SAN ANTONIO – The Bexar County Judicial System is ready for accountability when it comes to its collective handling of family violence cases.
That accountability has been demanded by the county and some judges, with direction from the Collaborative Commission on Domestic Violence.
Last week, the Bexar County Commissioners Court approved a three-year independent study, hoping to reveal flaws and gaps in communication.
In a recent City of San Antonio survey conducted by Metro Health’s Violence Prevention Department, domestic violence survivors have painted a clear picture.
One survivor wrote, “Going through a divorce due to domestic violence in Bexar County is a joke. I lost everything, including my children.”
A mother wrote, “Ordered visitation subjected [the children] to ongoing abuse until they reached 18.”
Another said, “The courts give the abuser 50/50 custody without first evaluating the abuser.”
It’s a broken judicial system that the courts themselves are acknowledging.
On Oct. 11th, the Bexar County Commissioners Court approved a proposal for a three-year assessment of our local justice system’s response to domestic violence. The proposal was brought forward by Commissioner Justin Rodriguez and the Bexar County Office of Judicial Services in partnership with the Collaborative Commission on Domestic Violence (CCDV).
The three-year $750,000 assessment is titled “A Safer Bexar County, Assessing Court Systems, Connecting Community & Investing in Safety.”
It will be conducted by the National Council of Juvenile and Family Court Judges (NCJFCJ) and the National Center for State Courts (NCSC).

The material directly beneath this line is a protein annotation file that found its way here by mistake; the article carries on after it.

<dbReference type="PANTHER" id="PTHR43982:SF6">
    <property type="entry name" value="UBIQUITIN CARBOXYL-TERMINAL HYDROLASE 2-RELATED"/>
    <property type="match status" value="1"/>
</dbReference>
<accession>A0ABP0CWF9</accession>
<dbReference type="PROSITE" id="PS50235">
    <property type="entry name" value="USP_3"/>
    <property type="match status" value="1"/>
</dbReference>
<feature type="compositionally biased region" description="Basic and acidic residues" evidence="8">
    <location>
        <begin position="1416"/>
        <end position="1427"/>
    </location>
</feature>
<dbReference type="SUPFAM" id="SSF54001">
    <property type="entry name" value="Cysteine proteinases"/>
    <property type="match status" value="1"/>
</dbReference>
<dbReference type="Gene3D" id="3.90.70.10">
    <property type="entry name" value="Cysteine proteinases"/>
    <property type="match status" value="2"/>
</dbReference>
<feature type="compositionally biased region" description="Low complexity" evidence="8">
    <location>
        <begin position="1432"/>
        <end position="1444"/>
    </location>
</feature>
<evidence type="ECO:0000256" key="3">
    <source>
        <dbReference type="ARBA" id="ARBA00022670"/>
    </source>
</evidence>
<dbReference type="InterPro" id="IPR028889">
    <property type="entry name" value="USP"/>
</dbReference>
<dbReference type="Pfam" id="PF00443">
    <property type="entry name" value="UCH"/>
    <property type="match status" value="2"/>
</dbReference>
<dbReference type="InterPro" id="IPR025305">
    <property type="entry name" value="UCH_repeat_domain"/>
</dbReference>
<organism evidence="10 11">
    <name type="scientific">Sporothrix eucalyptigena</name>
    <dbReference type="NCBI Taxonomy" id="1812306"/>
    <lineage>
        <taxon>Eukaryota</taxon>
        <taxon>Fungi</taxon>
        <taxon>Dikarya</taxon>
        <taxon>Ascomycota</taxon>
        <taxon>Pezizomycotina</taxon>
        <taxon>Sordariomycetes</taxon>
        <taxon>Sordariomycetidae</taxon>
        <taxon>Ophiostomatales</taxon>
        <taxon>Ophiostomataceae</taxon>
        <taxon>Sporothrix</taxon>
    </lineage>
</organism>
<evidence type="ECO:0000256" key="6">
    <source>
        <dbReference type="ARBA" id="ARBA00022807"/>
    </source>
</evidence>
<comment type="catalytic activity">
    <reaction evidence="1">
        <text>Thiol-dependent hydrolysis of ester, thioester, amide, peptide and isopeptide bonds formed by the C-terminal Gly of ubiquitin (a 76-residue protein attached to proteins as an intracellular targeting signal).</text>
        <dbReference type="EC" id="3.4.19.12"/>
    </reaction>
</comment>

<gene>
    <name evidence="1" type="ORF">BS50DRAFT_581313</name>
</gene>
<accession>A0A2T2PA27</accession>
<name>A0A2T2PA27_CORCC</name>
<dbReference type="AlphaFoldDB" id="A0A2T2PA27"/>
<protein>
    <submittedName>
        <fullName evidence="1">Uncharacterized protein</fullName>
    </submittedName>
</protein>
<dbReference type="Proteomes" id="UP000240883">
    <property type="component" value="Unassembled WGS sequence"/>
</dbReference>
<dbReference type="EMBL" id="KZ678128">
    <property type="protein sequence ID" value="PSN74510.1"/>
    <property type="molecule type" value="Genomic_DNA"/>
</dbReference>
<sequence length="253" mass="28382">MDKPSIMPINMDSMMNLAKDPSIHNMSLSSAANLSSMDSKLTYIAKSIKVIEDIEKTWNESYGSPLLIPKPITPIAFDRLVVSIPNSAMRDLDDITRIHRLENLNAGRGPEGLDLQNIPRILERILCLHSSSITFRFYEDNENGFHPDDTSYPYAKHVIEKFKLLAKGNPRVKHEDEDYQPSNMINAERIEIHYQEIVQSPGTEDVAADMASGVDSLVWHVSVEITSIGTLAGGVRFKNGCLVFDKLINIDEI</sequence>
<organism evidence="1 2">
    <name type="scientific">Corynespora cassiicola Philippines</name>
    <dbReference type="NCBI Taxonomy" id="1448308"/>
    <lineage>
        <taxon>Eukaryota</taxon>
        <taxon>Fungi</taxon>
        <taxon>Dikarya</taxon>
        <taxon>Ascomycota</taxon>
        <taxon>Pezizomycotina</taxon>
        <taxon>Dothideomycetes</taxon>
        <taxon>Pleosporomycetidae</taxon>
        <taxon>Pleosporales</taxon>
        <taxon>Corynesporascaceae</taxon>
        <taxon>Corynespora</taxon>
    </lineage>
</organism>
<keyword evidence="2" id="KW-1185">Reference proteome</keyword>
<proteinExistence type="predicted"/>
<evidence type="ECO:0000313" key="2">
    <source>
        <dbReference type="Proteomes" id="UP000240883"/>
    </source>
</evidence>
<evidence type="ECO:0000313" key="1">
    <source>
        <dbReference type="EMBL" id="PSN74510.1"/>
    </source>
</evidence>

The county approved funding for year one, totaling $226,149. The county plans to continue to review and fund the assessment each year.
- Year 1 will focus on civil courts, protective orders, children and divorce with the $226,149 price tag.
- Year 2 will focus on law enforcement and criminal courts, costing $190,087.
- Year 3 will address how the system will implement the strategic plan and will cost $333,764.
“They can conduct interviews. They will do court-watching. They’re going to walk through the case as if they were a victim or offender. They will get input from the victims and survivors but also caseworkers and offenders,” said 150th Civil District Judge Monique Diaz.
Diaz is co-chair of the Collaborative Commission on Domestic violence. The commission joins leaders from every sector of the community to figure out how they can collectively better deal with family violence.
This new future assessment leaves advocates cautiously hopeful.
“I hope that it is done well and correctly, and we don’t continue to move on as is,” said Christina Campos, director of Community Integrated Services at Family Violence Prevention Services.
Campos supervises caseloads, works one-on-one with clients, and is a Child Protective Services liaison for FVPS.
The stories of her clients are devastating. Many say abusers getting visitation or custody is a huge issue.
“Giving them unauthorized access to children without any type of custody order, supervision, appropriate supports,” Campos said.
Campos said many of her cases result in the abuser getting custody or visitation with the children.